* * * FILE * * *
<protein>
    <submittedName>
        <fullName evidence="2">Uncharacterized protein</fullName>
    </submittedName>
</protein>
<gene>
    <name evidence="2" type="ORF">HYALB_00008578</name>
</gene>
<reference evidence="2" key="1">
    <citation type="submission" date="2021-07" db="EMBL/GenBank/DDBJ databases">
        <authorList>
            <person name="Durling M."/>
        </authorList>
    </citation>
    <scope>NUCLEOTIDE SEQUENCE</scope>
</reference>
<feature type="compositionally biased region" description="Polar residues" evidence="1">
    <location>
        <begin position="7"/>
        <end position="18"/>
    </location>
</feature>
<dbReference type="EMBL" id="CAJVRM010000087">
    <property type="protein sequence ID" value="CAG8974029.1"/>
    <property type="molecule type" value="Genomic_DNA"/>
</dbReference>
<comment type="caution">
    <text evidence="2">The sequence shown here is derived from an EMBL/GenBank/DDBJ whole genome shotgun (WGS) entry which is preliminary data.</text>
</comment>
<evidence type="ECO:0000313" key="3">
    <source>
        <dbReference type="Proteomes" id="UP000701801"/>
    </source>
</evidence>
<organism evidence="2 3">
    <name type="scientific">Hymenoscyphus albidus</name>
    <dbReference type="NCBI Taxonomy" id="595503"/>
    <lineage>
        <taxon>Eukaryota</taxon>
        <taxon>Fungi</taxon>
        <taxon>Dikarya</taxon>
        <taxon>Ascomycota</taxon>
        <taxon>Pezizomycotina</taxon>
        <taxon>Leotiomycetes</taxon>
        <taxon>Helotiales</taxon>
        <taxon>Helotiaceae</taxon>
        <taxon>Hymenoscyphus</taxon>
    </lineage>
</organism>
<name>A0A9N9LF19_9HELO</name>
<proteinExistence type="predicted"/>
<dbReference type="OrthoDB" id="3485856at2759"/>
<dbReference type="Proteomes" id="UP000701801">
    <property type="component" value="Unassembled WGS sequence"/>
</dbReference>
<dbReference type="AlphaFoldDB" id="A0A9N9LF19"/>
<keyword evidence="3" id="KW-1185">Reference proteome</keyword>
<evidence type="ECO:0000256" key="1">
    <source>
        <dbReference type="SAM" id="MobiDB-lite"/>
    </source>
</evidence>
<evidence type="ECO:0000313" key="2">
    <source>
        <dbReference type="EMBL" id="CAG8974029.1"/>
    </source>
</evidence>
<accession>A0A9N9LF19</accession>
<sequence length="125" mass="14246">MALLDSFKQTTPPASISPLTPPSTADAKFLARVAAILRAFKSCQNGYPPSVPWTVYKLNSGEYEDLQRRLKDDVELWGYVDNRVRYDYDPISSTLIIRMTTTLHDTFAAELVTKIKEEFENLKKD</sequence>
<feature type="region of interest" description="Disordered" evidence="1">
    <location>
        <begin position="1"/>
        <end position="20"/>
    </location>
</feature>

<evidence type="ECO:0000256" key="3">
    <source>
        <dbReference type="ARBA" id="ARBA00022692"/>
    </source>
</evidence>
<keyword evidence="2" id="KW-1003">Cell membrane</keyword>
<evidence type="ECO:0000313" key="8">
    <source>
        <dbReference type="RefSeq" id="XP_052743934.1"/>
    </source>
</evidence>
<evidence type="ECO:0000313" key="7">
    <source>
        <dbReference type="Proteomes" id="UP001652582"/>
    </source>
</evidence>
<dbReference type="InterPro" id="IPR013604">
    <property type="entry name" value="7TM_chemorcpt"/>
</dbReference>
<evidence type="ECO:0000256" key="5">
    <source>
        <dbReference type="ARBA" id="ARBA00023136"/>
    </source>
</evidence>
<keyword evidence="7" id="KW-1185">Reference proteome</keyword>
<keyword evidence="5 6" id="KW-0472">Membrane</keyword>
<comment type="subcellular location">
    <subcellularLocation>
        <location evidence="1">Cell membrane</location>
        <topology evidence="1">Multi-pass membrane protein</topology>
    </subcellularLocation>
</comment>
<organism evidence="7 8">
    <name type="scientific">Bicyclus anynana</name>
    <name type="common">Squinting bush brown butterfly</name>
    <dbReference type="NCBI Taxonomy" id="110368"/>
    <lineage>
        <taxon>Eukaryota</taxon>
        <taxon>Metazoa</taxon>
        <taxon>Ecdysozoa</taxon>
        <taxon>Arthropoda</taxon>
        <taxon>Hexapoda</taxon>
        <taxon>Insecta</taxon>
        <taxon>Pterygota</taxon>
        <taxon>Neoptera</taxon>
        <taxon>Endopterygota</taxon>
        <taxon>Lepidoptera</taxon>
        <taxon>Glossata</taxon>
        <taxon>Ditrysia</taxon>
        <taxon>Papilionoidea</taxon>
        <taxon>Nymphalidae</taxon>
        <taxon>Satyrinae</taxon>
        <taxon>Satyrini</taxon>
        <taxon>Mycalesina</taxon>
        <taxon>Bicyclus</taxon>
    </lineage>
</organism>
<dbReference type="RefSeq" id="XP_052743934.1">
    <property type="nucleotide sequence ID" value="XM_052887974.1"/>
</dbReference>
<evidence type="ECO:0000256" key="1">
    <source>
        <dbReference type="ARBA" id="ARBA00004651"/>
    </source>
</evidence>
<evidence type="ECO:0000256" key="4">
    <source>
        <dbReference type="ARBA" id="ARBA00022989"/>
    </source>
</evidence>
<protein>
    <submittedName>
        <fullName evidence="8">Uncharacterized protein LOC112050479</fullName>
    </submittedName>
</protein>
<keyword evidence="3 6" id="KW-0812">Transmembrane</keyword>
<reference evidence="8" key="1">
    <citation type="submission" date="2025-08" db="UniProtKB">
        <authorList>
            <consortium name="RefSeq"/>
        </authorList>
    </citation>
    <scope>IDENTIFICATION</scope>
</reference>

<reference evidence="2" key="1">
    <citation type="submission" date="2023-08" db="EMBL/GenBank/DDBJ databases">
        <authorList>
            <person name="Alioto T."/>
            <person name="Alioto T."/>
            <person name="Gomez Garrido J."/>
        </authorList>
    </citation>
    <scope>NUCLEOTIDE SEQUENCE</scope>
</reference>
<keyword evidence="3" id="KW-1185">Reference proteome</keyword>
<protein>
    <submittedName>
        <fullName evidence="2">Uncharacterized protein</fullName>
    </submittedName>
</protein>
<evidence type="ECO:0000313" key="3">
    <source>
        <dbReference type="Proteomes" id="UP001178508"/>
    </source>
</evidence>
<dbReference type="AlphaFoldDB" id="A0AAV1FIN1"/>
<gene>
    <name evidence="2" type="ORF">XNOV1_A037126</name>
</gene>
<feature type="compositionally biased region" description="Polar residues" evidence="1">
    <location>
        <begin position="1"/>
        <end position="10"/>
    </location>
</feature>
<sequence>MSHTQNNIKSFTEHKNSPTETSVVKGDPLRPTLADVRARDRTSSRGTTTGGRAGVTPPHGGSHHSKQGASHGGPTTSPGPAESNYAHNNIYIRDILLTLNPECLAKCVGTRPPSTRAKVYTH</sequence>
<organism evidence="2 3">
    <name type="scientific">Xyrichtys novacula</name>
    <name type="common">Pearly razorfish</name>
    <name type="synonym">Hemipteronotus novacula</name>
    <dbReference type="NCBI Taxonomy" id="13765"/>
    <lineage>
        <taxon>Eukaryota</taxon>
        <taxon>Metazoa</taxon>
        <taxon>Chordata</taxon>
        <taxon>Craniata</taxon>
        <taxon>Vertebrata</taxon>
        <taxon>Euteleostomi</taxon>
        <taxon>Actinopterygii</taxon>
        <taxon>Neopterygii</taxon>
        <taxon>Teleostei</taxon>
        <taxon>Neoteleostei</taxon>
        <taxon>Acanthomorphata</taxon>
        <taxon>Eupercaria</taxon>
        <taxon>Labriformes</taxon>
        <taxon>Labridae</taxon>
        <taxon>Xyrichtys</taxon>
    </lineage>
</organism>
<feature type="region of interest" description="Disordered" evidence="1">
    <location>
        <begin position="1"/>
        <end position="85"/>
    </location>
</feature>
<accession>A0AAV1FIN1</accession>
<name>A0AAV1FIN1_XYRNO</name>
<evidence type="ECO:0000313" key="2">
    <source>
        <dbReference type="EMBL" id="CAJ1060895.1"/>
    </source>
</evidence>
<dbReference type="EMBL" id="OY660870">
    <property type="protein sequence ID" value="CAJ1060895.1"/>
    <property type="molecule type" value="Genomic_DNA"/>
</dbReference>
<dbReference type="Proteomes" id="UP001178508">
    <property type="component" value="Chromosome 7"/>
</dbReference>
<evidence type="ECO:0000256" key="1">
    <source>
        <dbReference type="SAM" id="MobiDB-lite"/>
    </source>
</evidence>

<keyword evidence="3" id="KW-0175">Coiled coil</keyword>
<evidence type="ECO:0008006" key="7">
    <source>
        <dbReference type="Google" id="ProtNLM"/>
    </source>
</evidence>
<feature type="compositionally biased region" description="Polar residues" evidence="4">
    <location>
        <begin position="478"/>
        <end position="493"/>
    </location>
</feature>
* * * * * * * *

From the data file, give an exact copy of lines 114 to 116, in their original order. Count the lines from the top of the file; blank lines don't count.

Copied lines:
        <taxon>Metazoa</taxon>
        <taxon>Ecdysozoa</taxon>
        <taxon>Arthropoda</taxon>